After several days of cold temperatures and a couple big holidays around the corner, many of us forgot that winter wasn’t even here yet. The winter season is now officially underway. There is no better way for beer lovers to survive cold temperatures than by downing imperial pints of malty goodness. Malt-rich beers nourish body and soul, and your friends here at the Civil Life are unabashed in our love of malt.
Somewhere back in prehistory, an anonymous hero remembered that bowl of porridge he or perhaps she left out in the rain. It looked O.K. and smelled … kind of interesting, certainly not bad. Hunger drove that soul to consume it. It provided satiety, but also a feeling of pure contentment. Naturally occurring yeasts had triggered the mysterious process of fermentation, and the first beer was “brewed.”
Naturally abundant water (generally a source of microbes if not boiled) was finally good for something besides bathing and irrigating crops. Later, hops would be used to bitter and balance a drink made from malted barley, which was somewhat sweet even after most of its natural sugars were converted to alcohol by yeast. Malted barely was and is the very heart of beer.
Here at the Civil Life, we celebrate malt in our beers, sourcing the finest traditionally malted and roasted barley and using it as the base of your favorite drink. You’ll never be served a glass of thin hop-water here. But in the cold months especially, we’ll offer you plenty of beers characterized by layered malt richness. All of the flavors you love in our beers—bread, biscuit, caramel, toffee, chocolate, and coffee—are from a variety of excellent malted grains.
The weather’s perfect for a pint of our holiday brew, Burton on Holt. Or enjoy a traditional ESB or premium bitter. Soon, our old favorite the Angel and the Sword will return (and we should have it in cans next spring). No matter which of our beers you choose this winter, you’ll be treated to layers of tasty, nourishing malt.
Wrap your Civil Life scarf around your neck and head to Tower Grove’s friendliest pub. Our warm and woody bar space is waiting. Malty beers, the most civilized regulars in town, and a variety of nourishing victuals are all you need this season. And when you can’t make it to the pub, visit many of the fine establishments in the area serving Civil Life beer.
This season, we invite you to join us in toasting how fortunate we are to have friends, family, and good beer. In good cheer and fellowship, raise a pint of ale and recall how human ingenuity turned an accident into an institution, a most civil one at that. Cheers!
More News from the Canning Department …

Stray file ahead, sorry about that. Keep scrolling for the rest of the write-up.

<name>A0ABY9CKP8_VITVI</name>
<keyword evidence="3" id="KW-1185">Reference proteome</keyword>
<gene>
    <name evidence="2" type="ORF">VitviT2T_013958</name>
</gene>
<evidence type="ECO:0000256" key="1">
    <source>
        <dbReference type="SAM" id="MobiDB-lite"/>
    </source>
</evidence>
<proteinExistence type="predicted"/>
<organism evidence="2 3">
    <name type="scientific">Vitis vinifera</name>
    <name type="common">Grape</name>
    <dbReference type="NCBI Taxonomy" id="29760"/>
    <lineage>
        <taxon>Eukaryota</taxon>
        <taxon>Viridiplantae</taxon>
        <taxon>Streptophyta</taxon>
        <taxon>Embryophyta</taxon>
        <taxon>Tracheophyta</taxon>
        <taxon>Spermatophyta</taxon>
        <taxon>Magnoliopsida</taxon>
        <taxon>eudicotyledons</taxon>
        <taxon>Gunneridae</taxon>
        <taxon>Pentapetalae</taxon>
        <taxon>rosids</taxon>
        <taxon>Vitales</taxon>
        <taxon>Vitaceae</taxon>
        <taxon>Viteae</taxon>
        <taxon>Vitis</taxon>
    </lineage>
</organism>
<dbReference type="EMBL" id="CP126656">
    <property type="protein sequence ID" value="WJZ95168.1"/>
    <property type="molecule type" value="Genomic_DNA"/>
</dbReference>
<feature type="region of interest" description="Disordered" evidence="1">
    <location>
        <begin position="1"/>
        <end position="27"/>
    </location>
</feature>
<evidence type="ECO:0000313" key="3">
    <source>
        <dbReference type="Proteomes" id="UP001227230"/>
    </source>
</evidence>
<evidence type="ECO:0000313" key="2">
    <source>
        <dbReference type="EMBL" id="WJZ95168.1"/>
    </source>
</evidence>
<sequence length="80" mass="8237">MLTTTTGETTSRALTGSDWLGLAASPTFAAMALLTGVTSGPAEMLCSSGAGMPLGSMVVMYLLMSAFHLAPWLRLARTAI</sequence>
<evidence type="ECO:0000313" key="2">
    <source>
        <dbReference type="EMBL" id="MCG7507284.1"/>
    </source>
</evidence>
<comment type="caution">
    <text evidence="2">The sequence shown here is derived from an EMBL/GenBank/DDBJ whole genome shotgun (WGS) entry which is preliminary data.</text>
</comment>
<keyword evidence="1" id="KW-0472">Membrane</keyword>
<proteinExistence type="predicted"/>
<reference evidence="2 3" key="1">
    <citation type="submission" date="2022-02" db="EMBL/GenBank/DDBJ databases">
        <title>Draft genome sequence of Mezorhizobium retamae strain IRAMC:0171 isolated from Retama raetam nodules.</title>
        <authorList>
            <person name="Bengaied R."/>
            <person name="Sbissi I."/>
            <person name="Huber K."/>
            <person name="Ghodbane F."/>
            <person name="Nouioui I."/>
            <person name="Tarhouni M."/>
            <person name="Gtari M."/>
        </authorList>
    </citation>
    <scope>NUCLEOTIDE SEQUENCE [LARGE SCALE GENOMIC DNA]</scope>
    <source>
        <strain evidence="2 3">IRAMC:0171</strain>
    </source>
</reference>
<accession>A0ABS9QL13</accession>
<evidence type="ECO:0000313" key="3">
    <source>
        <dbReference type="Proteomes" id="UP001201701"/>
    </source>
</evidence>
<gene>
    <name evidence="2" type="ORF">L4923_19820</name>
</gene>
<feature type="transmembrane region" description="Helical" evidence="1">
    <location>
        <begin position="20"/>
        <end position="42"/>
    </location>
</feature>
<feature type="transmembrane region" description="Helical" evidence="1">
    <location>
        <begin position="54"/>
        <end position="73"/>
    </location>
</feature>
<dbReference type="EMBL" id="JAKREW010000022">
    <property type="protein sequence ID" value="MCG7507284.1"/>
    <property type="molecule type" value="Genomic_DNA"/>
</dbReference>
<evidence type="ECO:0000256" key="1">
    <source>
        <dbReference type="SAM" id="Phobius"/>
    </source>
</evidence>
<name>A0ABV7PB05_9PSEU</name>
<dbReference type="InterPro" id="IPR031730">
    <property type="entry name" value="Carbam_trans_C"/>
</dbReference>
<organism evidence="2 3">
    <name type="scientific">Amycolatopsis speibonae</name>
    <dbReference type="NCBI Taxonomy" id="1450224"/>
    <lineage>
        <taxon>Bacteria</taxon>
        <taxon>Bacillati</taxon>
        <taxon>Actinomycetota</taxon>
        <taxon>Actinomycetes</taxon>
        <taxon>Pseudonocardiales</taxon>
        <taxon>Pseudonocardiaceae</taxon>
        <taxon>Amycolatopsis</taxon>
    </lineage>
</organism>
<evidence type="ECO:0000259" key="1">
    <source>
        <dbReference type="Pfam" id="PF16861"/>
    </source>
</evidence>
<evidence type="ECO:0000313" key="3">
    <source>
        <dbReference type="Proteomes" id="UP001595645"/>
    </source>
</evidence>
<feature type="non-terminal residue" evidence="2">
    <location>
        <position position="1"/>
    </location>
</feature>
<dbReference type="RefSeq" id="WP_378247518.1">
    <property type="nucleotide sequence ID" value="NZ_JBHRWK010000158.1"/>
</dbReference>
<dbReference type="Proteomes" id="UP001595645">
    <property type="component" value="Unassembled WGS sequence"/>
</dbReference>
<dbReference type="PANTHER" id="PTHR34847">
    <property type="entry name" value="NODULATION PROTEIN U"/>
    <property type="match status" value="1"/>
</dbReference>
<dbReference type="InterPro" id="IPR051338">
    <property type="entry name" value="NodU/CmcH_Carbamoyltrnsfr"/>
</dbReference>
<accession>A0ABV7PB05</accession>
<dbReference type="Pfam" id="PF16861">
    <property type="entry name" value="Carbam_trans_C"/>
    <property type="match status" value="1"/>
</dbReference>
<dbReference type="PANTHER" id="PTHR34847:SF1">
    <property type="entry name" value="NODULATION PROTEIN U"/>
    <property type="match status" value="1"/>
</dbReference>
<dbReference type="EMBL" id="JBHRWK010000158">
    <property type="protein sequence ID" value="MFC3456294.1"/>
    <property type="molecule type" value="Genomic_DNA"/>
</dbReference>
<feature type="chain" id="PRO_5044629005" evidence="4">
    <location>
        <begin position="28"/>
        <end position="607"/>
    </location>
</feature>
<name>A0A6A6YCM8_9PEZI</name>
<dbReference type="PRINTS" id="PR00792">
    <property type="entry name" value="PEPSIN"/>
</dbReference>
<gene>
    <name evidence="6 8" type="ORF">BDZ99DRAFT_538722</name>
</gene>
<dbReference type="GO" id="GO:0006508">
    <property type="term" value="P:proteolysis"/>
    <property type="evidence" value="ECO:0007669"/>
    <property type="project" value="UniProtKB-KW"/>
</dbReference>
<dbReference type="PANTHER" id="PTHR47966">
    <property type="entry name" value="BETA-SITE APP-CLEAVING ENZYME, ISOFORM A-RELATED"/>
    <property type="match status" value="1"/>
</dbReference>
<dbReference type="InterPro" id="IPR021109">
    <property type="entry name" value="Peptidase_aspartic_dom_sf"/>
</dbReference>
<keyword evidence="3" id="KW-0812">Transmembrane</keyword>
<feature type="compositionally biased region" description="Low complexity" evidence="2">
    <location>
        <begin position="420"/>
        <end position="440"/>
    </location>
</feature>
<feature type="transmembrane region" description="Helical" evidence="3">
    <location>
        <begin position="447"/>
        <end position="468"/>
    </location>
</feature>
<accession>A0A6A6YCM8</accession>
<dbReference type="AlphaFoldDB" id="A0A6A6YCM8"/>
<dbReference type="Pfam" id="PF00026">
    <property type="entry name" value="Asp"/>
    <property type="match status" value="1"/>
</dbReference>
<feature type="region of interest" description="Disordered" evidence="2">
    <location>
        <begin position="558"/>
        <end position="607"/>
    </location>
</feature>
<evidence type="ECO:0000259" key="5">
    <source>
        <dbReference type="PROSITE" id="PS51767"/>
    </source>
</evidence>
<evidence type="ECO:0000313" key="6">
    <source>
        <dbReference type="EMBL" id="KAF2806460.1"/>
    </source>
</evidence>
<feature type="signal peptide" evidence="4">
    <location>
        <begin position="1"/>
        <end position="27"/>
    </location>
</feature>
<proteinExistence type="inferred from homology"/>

The United States of America may be preparing for a regime change next month, but at the Civil Life Brewing Company, we’re still saying, “Yes We Can!” We released our beloved American Brown Ale and our “Craft Beer” in cans (both are still available at the pub with a special holiday price of just $36.00 a case). Next week, we are canning our GABF-gold-medal-award winning Rye Pale Ale (Best Rye Beer in America 2014).
We were pretty pleased with how are brown and bitter turned out in cans. If you haven’t tried them, you’re missing out. Did I mention our $36 case holiday special? We have every reason to believe the Rye Pale Ale will be excellent in cans. It should be bright and crisp with some beautiful pine and citrus and loads of tasty rye spice (think earthy peppercorn).
Our previous plans to get the ESB and Porter in cans were derailed by technical difficulties to the disappointment of many (especially us!), but rest assured, cans of delicious Rye Pale Ale will be available at the pub next Tuesday December 20th. That’s just in time for Christmas. Who on your list wouldn’t want a six-pack of rye? Or better still, a case. Don’t forget to leave some out for the man in the red suit; save the milk and cookies for the children.
And when you stop in for canned beer, don’t forget coozies. We’ve got plenty of shirts, hats, scarves, and other great gifts (including gift certificates), so The Civil Life is the obvious stop for last minute gifts.
We don’t mind repeating ourselves: we’re really excited about these cans! Just remember, for now our cans are only available at the pub. After we complete our planned expansion, we hope to see Civil Life cans gracing the shelves of our city’s finest grocery and liquor stores.
For now, stop by the pub and load up on the best canned beer around. It’s just another excuse to stop by the pub and have a pint. We’re always glad to see you.
Civil Reads 2017
Saint Louis native T.S. Eliot famously said, “Dante and Shakespeare divide the modern world between them: there is no third.” While most people are still exposed to Shakespeare, even if only a couple of plays in school and a handful of pithy quotes wrenched from context, few Americans have read Dante. This is a crime (or perhaps a sin).
Having not read Dante since I studied him in the mid-nineties, I have decided to make 2017 the “Year of Dante” for me. Next year, I will primarily be reading Dante’s Divine Comedy in several translations, as well as lots of relevant background material by Virgil, Augustine, Ovid, Aristotle, and many others.